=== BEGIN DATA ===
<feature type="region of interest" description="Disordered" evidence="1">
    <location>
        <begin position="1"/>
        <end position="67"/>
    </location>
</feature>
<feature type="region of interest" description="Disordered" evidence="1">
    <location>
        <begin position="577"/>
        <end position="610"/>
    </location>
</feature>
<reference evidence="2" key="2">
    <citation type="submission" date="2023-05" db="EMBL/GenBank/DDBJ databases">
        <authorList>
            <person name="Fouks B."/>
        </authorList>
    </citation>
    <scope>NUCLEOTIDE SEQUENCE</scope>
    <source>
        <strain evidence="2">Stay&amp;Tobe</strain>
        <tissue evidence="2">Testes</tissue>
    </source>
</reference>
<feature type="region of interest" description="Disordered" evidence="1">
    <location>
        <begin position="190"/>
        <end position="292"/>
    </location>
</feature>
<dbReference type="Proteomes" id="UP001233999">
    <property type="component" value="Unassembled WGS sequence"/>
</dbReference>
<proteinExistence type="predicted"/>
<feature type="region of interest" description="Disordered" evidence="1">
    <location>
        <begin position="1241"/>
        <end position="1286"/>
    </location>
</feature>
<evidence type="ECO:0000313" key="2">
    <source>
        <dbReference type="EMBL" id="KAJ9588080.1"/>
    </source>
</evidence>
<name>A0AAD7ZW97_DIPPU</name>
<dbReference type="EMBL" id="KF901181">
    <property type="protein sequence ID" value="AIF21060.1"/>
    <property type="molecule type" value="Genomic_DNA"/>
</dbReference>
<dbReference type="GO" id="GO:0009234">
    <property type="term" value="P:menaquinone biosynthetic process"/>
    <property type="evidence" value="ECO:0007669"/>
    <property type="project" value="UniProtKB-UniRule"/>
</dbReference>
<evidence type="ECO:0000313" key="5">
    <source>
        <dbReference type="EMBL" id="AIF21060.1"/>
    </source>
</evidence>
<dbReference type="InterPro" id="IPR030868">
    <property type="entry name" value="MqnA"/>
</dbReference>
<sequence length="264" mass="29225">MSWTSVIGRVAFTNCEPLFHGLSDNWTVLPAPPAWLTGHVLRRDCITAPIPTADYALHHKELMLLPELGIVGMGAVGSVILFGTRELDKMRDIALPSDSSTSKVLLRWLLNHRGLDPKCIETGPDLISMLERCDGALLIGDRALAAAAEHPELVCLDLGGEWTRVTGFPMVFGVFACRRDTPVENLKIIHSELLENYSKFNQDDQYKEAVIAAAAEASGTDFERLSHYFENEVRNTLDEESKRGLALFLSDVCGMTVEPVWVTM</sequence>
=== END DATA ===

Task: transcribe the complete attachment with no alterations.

<feature type="region of interest" description="Disordered" evidence="1">
    <location>
        <begin position="1"/>
        <end position="67"/>
    </location>
</feature>
<feature type="region of interest" description="Disordered" evidence="1">
    <location>
        <begin position="577"/>
        <end position="610"/>
    </location>
</feature>
<reference evidence="2" key="2">
    <citation type="submission" date="2023-05" db="EMBL/GenBank/DDBJ databases">
        <authorList>
            <person name="Fouks B."/>
        </authorList>
    </citation>
    <scope>NUCLEOTIDE SEQUENCE</scope>
    <source>
        <strain evidence="2">Stay&amp;Tobe</strain>
        <tissue evidence="2">Testes</tissue>
    </source>
</reference>
<feature type="region of interest" description="Disordered" evidence="1">
    <location>
        <begin position="190"/>
        <end position="292"/>
    </location>
</feature>
<dbReference type="Proteomes" id="UP001233999">
    <property type="component" value="Unassembled WGS sequence"/>
</dbReference>
<proteinExistence type="predicted"/>
<feature type="region of interest" description="Disordered" evidence="1">
    <location>
        <begin position="1241"/>
        <end position="1286"/>
    </location>
</feature>
<evidence type="ECO:0000313" key="2">
    <source>
        <dbReference type="EMBL" id="KAJ9588080.1"/>
    </source>
</evidence>
<name>A0AAD7ZW97_DIPPU</name>
<dbReference type="EMBL" id="KF901181">
    <property type="protein sequence ID" value="AIF21060.1"/>
    <property type="molecule type" value="Genomic_DNA"/>
</dbReference>
<dbReference type="GO" id="GO:0009234">
    <property type="term" value="P:menaquinone biosynthetic process"/>
    <property type="evidence" value="ECO:0007669"/>
    <property type="project" value="UniProtKB-UniRule"/>
</dbReference>
<evidence type="ECO:0000313" key="5">
    <source>
        <dbReference type="EMBL" id="AIF21060.1"/>
    </source>
</evidence>
<dbReference type="InterPro" id="IPR030868">
    <property type="entry name" value="MqnA"/>
</dbReference>
<sequence length="264" mass="29225">MSWTSVIGRVAFTNCEPLFHGLSDNWTVLPAPPAWLTGHVLRRDCITAPIPTADYALHHKELMLLPELGIVGMGAVGSVILFGTRELDKMRDIALPSDSSTSKVLLRWLLNHRGLDPKCIETGPDLISMLERCDGALLIGDRALAAAAEHPELVCLDLGGEWTRVTGFPMVFGVFACRRDTPVENLKIIHSELLENYSKFNQDDQYKEAVIAAAAEASGTDFERLSHYFENEVRNTLDEESKRGLALFLSDVCGMTVEPVWVTM</sequence>